Marginal Cost, Average Total Cost, Average Variable Cost Curves, Economies of Scale
Quiz: Ch 7-8
Wednesday, March 29
Review for Mid-term Exam
Assignment #1 Due
Monday, April 3
(Chapters 1 – 3, 7 – 9)
Wednesday, April 5
Chapter 10: Pure Competition
Profit Maximization, Economic Efficiency for a Perfectly Competitive Firm
Monday, April 10
Chapter 11: Pure Monopoly
Profit Maximization, Economic Efficiency for a Monopolistic Firm
Quiz: Ch 9
Wednesday, April 12
Chapter 12: Monopolistic Competition and Oligopoly
Profit Maximization, Economic Efficiency for a Monopolistically Competitive Firm
Monday, April 17
Chapter 12: Monopolistic Competition and Oligopoly (cont)
Oligopoly Models, Economic Efficiency for an Oligopoly
Quiz: Ch 10-11
Wednesday, April 19
Chapter 13: Technology, R&D and Efficiency
Innovation, R&D, Economic Efficiency
Monday, April 24
Chapter 14: The Demand for Resources
Determinants and Elasticity of Resource Demand
Quiz: Ch 12-13
Wednesday, April 26
Chapter 15: Wage Determination; Chapter 16: Rent, Interest and Profit
Characteristics of Resource Market for Labor, Capital, Land and Entrepreneurial Ability
Assignment #2 Due
Monday, May 1
Review for Final Exam
Wednesday, May 3
(Chapters 1 – 3, 7 – 16)
(Chapters 1 – 3, 7 – 16)
Academic Honesty:Academic integrity is the foundation of the academic community. Because each student has the primary responsibility for being academically honest, students are advised to read and understand all sections of this policy relating to standards of conduct and academic life. Park University 2005-2006 Undergraduate Catalog Page 85-87
Plagiarism:Plagiarism involves the use of quotations without quotation marks, the use of quotations without indication of the source, the use of another's idea without acknowledging the source, the submission of a paper, laboratory report, project, or class assignment (any portion of such) prepared by another person, or incorrect paraphrasing. Park University 2005-2006 Undergraduate Catalog Page 85-87
Attendance Policy:Instructors are required to maintain attendance records and to report absences via the online attendance reporting system.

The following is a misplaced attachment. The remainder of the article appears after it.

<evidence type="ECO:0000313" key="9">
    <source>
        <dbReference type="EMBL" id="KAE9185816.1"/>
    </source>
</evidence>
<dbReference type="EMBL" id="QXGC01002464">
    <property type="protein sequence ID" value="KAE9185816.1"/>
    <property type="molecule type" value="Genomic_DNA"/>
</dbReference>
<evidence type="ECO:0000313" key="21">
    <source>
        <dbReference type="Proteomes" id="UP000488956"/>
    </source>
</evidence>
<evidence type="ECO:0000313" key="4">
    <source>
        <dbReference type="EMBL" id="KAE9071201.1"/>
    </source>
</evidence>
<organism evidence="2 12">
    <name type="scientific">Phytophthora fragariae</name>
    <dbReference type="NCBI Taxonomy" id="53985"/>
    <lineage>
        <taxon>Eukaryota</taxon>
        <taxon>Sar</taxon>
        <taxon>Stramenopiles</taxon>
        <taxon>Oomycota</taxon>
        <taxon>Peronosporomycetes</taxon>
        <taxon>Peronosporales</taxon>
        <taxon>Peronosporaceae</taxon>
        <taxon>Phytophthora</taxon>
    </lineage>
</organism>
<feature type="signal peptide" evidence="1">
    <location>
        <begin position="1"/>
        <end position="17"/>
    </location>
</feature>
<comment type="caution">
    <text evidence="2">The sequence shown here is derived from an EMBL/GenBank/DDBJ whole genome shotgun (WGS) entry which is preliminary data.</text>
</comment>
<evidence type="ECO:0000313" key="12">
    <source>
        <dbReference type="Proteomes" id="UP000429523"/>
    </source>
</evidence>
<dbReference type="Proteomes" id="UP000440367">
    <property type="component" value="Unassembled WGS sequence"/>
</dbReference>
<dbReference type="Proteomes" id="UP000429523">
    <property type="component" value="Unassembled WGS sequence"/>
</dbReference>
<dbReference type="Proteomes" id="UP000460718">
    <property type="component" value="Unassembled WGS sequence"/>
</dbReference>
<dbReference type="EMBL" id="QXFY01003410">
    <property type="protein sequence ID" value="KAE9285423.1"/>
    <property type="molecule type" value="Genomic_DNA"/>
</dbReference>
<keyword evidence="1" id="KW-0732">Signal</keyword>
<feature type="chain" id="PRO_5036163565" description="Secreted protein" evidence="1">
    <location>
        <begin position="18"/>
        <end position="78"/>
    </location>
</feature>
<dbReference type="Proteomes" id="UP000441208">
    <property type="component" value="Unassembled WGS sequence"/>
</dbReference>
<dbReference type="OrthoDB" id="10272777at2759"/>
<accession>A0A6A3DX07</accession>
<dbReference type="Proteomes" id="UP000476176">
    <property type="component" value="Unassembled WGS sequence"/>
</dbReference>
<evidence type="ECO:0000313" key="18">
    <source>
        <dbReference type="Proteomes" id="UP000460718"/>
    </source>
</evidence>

Park University 2005-2006 Undergraduate Catalog Page 89
Disability Guidelines:Park University is committed to meeting the needs of all students that meet the criteria for special assistance. These guidelines are designed to supply directions to students concerning the information necessary to accomplish this goal. It is Park University's policy to comply fully with federal and state law, including Section 504 of the Rehabilitation Act of 1973 and the Americans with Disabilities Act of 1990, regarding students with disabilities. In the case of any inconsistency between these guidelines and federal and/or state law, the provisions of the law will apply. Park University is committed to meeting the needs of all learners that meet the criteria for special assistance. These guidelines are designed to supply directions to learners concerning the information necessary to accomplish this goal. It is Park University's policy to comply fully with federal and state law, including Section 504 of the Rehabilitation Act of 1973 and the American with Disabilities Act of 1990, regarding learners with disabilities and, to the extent of any inconsistency between these guidelines and federal and/or state law, the provisions of the law will apply. Additional information concerning Park University's policies and procedures related to disability can be found on the Park University web page: http://www.park.edu/disability .